At the end of April I attended the OER14 conference in Newcastle in the UK to present on our work at Siyavula within the context of building communities of open practice. This was the first time anyone at Siyavula had attended this specific conference, and I found it really insightful into what is happening in open education in the UK and in Europe. Although the focus was mostly on higher education and developed countries, I found that I could add a crucial dynamic to the discussions and themes due to our work at Siyavula within the school (K-12) space and in a developing country. I feel it is really important that we at Siyavula continue to connect with people and developments in open education around the world, not only to learn from others, but also to share what we are doing. I am always encouraged by the enthusiasm with which people want to know about and learn from our work within South Africa.
To kick off the conference, we had Catherine Ngugi, the Project Director for OER Africa, deliver the keynote speech. One thing that Ngugi said which really resonated with me, is that Africa is no longer just a consumer, but also a provider. This can be applied to many different disciplines and fields where Africa is leveraging the technology and resources most appropriate to us to come up with unique, innovative solutions, which the rest of the world can actually learn from. Importantly, we are creating our own educational resources which suit our specific needs and circumstances. You can download Ngugi’s slides here to find out more about OER Africa.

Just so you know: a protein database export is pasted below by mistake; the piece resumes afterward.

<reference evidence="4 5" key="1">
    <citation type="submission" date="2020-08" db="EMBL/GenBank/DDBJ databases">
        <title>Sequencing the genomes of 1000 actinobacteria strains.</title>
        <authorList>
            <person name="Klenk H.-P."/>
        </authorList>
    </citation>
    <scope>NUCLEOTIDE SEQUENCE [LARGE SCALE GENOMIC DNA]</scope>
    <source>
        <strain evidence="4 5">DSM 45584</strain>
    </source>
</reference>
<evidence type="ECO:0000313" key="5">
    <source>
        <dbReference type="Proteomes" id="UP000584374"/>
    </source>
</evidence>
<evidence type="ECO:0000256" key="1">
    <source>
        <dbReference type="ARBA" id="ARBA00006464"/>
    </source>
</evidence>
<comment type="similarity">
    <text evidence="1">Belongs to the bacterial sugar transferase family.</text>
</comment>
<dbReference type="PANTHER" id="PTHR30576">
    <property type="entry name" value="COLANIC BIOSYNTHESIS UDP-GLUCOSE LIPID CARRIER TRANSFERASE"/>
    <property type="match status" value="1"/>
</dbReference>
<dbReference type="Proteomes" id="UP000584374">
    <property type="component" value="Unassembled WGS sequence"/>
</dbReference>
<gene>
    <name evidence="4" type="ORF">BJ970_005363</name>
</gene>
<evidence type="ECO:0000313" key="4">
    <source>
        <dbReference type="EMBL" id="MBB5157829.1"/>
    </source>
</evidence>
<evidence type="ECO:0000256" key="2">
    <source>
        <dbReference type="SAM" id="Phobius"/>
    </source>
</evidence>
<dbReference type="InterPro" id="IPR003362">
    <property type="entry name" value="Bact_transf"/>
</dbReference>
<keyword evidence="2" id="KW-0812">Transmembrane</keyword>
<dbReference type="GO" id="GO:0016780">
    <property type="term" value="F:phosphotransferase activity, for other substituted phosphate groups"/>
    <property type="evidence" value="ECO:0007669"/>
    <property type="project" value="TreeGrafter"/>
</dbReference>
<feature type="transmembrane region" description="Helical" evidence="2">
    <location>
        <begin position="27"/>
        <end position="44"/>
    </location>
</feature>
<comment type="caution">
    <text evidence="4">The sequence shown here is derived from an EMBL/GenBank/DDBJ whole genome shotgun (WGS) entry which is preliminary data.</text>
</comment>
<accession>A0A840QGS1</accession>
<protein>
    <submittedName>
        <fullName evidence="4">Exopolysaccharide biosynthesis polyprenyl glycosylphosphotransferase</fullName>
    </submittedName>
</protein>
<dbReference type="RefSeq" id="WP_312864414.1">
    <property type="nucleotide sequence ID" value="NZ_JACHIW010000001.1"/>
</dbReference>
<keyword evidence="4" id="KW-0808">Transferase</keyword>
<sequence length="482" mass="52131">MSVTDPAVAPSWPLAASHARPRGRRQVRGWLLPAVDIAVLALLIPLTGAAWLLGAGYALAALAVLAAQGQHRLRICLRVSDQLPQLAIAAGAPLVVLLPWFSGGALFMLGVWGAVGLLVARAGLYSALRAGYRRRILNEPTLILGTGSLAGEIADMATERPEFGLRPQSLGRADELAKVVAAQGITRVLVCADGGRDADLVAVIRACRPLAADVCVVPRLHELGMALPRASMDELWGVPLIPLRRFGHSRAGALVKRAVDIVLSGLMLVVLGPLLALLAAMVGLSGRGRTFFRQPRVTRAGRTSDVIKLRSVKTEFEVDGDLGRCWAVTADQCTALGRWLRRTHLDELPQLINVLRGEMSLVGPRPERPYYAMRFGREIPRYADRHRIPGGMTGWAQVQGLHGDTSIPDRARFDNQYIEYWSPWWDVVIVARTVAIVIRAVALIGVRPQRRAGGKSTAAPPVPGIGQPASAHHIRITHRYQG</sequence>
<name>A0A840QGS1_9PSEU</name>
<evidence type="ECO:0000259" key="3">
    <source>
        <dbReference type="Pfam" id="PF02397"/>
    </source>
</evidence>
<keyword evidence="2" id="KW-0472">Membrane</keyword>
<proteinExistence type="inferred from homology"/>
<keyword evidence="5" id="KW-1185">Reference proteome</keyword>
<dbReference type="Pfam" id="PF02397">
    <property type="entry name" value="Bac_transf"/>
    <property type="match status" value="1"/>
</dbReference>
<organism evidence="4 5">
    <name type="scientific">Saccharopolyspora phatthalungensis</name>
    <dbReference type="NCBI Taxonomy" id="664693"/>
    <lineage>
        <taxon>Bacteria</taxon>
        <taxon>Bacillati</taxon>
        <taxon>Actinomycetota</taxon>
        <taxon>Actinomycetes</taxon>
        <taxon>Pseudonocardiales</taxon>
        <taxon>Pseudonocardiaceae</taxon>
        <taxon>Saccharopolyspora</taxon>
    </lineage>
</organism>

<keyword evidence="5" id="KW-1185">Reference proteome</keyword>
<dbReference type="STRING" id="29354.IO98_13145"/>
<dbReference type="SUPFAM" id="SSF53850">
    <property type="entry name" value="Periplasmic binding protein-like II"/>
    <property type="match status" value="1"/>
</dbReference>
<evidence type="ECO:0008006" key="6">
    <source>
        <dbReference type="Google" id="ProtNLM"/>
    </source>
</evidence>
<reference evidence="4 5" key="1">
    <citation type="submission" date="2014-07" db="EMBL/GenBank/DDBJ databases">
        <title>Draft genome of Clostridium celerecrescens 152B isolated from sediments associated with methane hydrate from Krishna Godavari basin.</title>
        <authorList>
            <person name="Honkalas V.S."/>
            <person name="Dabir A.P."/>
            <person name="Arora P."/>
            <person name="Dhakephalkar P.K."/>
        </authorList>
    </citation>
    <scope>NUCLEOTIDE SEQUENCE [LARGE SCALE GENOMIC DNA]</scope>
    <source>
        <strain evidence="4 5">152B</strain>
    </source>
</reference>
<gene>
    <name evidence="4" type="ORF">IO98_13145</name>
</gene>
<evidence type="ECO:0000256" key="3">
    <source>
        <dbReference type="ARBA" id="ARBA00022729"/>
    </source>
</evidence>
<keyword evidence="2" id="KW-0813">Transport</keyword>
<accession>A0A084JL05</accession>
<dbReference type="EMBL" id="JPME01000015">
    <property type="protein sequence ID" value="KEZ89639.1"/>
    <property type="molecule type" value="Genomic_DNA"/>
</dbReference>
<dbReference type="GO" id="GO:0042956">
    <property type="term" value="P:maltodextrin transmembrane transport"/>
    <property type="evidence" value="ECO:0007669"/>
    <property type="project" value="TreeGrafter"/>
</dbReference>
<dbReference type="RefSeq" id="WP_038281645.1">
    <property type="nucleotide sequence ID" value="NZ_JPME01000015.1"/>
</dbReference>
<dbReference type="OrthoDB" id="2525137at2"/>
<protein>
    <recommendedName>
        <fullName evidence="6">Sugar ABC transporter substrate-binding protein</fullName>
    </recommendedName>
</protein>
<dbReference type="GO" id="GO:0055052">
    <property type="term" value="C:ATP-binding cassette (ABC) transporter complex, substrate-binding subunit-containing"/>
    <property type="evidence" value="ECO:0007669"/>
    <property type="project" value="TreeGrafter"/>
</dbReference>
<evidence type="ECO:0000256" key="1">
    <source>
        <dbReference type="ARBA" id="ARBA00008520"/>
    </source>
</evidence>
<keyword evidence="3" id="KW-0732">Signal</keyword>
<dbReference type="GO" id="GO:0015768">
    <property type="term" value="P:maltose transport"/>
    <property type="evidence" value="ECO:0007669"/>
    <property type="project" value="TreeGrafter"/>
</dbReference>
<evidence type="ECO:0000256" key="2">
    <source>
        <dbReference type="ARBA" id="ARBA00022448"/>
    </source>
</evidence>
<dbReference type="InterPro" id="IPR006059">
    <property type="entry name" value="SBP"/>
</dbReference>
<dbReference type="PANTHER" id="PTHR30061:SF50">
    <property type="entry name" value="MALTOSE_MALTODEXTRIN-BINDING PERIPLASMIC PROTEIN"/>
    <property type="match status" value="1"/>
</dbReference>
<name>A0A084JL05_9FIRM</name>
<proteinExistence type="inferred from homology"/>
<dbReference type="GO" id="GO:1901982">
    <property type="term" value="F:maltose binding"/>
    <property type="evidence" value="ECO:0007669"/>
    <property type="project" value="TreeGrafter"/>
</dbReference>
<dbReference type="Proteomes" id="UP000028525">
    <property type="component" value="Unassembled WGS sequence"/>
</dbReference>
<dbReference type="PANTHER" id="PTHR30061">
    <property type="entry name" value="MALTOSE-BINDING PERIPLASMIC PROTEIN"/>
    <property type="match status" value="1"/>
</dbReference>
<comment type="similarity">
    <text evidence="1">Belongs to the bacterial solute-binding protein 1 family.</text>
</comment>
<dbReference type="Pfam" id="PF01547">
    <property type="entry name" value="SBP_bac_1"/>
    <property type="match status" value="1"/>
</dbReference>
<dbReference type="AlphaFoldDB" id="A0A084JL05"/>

One experience which I particularly enjoyed at the conference was taking part in the LEGO Serious Play workshop on “Communities of Open Practice”. I was really intrigued as to what we were going to do with LEGO. Walking into the room, two tables with piles of LEGO in the middle were waiting for us.
It’s amusing how as soon as we all sat down, everyone just could not keep their hands off the blocks and started to fiddle and play and build things without even thinking about it. To get the “playshop” going we were each given the same set of yellow and red blocks and told to make a duck in 1 minute. I was amazed to see the diversity in our little yellow ducks all sitting on the table at the end of a minute! This was just a taste of things to come.
The whole idea of using LEGO is that it provides a way to express your thoughts and ideas physically through playing and acts as a instigator for discussion. There is so much that we can learn through play, which is a topic I have been exploring for awhile, especially using creative play as a learning tool in children. (Read my previous blog post on creative learning with Scratch.)